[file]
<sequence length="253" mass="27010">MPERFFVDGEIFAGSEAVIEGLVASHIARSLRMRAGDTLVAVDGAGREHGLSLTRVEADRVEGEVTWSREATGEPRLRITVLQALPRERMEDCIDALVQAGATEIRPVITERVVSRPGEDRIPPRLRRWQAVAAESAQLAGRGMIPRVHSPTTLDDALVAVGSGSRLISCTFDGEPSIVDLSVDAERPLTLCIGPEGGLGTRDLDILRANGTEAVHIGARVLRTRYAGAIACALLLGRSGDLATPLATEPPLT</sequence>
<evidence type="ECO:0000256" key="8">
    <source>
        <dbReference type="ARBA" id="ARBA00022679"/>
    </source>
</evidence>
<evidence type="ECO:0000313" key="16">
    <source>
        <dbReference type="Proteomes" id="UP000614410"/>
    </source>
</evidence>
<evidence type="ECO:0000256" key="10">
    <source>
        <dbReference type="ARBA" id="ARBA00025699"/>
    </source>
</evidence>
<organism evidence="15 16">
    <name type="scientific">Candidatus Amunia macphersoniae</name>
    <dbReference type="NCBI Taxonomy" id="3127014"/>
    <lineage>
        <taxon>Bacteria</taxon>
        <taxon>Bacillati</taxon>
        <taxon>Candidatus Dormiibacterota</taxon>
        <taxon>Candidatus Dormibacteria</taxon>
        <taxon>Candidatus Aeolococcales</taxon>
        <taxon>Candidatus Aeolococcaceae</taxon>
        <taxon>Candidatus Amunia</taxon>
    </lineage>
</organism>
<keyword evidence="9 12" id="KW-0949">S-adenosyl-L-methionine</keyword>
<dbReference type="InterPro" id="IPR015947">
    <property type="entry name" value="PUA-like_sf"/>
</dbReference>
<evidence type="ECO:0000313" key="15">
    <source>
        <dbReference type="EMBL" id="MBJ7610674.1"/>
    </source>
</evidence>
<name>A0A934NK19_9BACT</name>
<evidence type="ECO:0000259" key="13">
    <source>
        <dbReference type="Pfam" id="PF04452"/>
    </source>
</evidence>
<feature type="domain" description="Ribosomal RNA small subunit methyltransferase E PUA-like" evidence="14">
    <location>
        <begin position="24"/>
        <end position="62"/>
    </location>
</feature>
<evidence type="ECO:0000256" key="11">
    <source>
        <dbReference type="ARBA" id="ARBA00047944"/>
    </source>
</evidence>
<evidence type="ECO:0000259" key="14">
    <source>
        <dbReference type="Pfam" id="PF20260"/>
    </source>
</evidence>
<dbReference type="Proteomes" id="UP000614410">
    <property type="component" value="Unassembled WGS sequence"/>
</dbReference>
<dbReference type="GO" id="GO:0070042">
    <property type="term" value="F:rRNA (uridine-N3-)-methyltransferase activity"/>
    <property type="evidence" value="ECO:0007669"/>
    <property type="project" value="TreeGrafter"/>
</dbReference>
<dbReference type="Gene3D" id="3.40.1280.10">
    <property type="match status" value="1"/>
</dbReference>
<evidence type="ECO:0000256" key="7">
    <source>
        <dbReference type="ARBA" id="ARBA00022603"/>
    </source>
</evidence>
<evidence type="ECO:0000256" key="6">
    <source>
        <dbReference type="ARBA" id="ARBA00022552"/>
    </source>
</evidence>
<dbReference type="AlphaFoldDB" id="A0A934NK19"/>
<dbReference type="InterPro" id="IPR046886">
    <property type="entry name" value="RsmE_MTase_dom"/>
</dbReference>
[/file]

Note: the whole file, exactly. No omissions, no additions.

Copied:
<sequence length="253" mass="27010">MPERFFVDGEIFAGSEAVIEGLVASHIARSLRMRAGDTLVAVDGAGREHGLSLTRVEADRVEGEVTWSREATGEPRLRITVLQALPRERMEDCIDALVQAGATEIRPVITERVVSRPGEDRIPPRLRRWQAVAAESAQLAGRGMIPRVHSPTTLDDALVAVGSGSRLISCTFDGEPSIVDLSVDAERPLTLCIGPEGGLGTRDLDILRANGTEAVHIGARVLRTRYAGAIACALLLGRSGDLATPLATEPPLT</sequence>
<evidence type="ECO:0000256" key="8">
    <source>
        <dbReference type="ARBA" id="ARBA00022679"/>
    </source>
</evidence>
<evidence type="ECO:0000313" key="16">
    <source>
        <dbReference type="Proteomes" id="UP000614410"/>
    </source>
</evidence>
<evidence type="ECO:0000256" key="10">
    <source>
        <dbReference type="ARBA" id="ARBA00025699"/>
    </source>
</evidence>
<organism evidence="15 16">
    <name type="scientific">Candidatus Amunia macphersoniae</name>
    <dbReference type="NCBI Taxonomy" id="3127014"/>
    <lineage>
        <taxon>Bacteria</taxon>
        <taxon>Bacillati</taxon>
        <taxon>Candidatus Dormiibacterota</taxon>
        <taxon>Candidatus Dormibacteria</taxon>
        <taxon>Candidatus Aeolococcales</taxon>
        <taxon>Candidatus Aeolococcaceae</taxon>
        <taxon>Candidatus Amunia</taxon>
    </lineage>
</organism>
<keyword evidence="9 12" id="KW-0949">S-adenosyl-L-methionine</keyword>
<dbReference type="InterPro" id="IPR015947">
    <property type="entry name" value="PUA-like_sf"/>
</dbReference>
<evidence type="ECO:0000313" key="15">
    <source>
        <dbReference type="EMBL" id="MBJ7610674.1"/>
    </source>
</evidence>
<name>A0A934NK19_9BACT</name>
<evidence type="ECO:0000259" key="13">
    <source>
        <dbReference type="Pfam" id="PF04452"/>
    </source>
</evidence>
<feature type="domain" description="Ribosomal RNA small subunit methyltransferase E PUA-like" evidence="14">
    <location>
        <begin position="24"/>
        <end position="62"/>
    </location>
</feature>
<evidence type="ECO:0000256" key="11">
    <source>
        <dbReference type="ARBA" id="ARBA00047944"/>
    </source>
</evidence>
<evidence type="ECO:0000259" key="14">
    <source>
        <dbReference type="Pfam" id="PF20260"/>
    </source>
</evidence>
<dbReference type="Proteomes" id="UP000614410">
    <property type="component" value="Unassembled WGS sequence"/>
</dbReference>
<dbReference type="GO" id="GO:0070042">
    <property type="term" value="F:rRNA (uridine-N3-)-methyltransferase activity"/>
    <property type="evidence" value="ECO:0007669"/>
    <property type="project" value="TreeGrafter"/>
</dbReference>
<dbReference type="Gene3D" id="3.40.1280.10">
    <property type="match status" value="1"/>
</dbReference>
<evidence type="ECO:0000256" key="7">
    <source>
        <dbReference type="ARBA" id="ARBA00022603"/>
    </source>
</evidence>
<evidence type="ECO:0000256" key="6">
    <source>
        <dbReference type="ARBA" id="ARBA00022552"/>
    </source>
</evidence>
<dbReference type="AlphaFoldDB" id="A0A934NK19"/>
<dbReference type="InterPro" id="IPR046886">
    <property type="entry name" value="RsmE_MTase_dom"/>
</dbReference>